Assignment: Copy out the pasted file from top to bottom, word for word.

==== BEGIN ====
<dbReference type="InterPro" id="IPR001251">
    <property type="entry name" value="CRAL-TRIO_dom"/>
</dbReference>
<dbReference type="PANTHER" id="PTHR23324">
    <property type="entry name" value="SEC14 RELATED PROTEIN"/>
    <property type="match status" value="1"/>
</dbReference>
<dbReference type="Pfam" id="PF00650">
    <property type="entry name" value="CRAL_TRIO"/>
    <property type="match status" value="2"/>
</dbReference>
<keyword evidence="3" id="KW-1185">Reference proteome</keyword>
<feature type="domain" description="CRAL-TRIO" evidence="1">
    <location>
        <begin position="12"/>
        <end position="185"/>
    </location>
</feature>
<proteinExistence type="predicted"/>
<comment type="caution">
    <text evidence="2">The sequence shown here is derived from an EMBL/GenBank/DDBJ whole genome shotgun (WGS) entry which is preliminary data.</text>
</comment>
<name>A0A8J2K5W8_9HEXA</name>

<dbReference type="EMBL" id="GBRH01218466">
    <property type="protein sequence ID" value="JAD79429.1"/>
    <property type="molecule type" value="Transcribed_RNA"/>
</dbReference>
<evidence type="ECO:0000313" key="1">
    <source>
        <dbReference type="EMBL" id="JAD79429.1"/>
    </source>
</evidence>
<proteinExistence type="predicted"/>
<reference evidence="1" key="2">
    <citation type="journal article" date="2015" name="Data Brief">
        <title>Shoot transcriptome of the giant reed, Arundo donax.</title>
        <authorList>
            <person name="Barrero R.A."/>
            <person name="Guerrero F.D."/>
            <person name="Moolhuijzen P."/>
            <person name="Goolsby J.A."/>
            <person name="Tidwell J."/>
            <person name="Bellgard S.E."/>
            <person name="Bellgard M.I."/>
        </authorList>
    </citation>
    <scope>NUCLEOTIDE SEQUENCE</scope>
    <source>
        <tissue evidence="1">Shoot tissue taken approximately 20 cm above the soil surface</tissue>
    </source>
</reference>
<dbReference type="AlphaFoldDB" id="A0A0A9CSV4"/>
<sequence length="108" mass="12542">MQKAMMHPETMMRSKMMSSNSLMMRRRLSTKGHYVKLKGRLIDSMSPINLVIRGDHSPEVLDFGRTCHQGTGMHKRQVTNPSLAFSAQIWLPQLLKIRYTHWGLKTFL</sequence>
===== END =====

<dbReference type="InterPro" id="IPR001251">
    <property type="entry name" value="CRAL-TRIO_dom"/>
</dbReference>
<dbReference type="PANTHER" id="PTHR23324">
    <property type="entry name" value="SEC14 RELATED PROTEIN"/>
    <property type="match status" value="1"/>
</dbReference>
<dbReference type="Pfam" id="PF00650">
    <property type="entry name" value="CRAL_TRIO"/>
    <property type="match status" value="2"/>
</dbReference>
<keyword evidence="3" id="KW-1185">Reference proteome</keyword>
<feature type="domain" description="CRAL-TRIO" evidence="1">
    <location>
        <begin position="12"/>
        <end position="185"/>
    </location>
</feature>
<proteinExistence type="predicted"/>
<comment type="caution">
    <text evidence="2">The sequence shown here is derived from an EMBL/GenBank/DDBJ whole genome shotgun (WGS) entry which is preliminary data.</text>
</comment>
<name>A0A8J2K5W8_9HEXA</name>

<dbReference type="EMBL" id="GBRH01218466">
    <property type="protein sequence ID" value="JAD79429.1"/>
    <property type="molecule type" value="Transcribed_RNA"/>
</dbReference>
<evidence type="ECO:0000313" key="1">
    <source>
        <dbReference type="EMBL" id="JAD79429.1"/>
    </source>
</evidence>
<proteinExistence type="predicted"/>
<reference evidence="1" key="2">
    <citation type="journal article" date="2015" name="Data Brief">
        <title>Shoot transcriptome of the giant reed, Arundo donax.</title>
        <authorList>
            <person name="Barrero R.A."/>
            <person name="Guerrero F.D."/>
            <person name="Moolhuijzen P."/>
            <person name="Goolsby J.A."/>
            <person name="Tidwell J."/>
            <person name="Bellgard S.E."/>
            <person name="Bellgard M.I."/>
        </authorList>
    </citation>
    <scope>NUCLEOTIDE SEQUENCE</scope>
    <source>
        <tissue evidence="1">Shoot tissue taken approximately 20 cm above the soil surface</tissue>
    </source>
</reference>
<dbReference type="AlphaFoldDB" id="A0A0A9CSV4"/>
<sequence length="108" mass="12542">MQKAMMHPETMMRSKMMSSNSLMMRRRLSTKGHYVKLKGRLIDSMSPINLVIRGDHSPEVLDFGRTCHQGTGMHKRQVTNPSLAFSAQIWLPQLLKIRYTHWGLKTFL</sequence>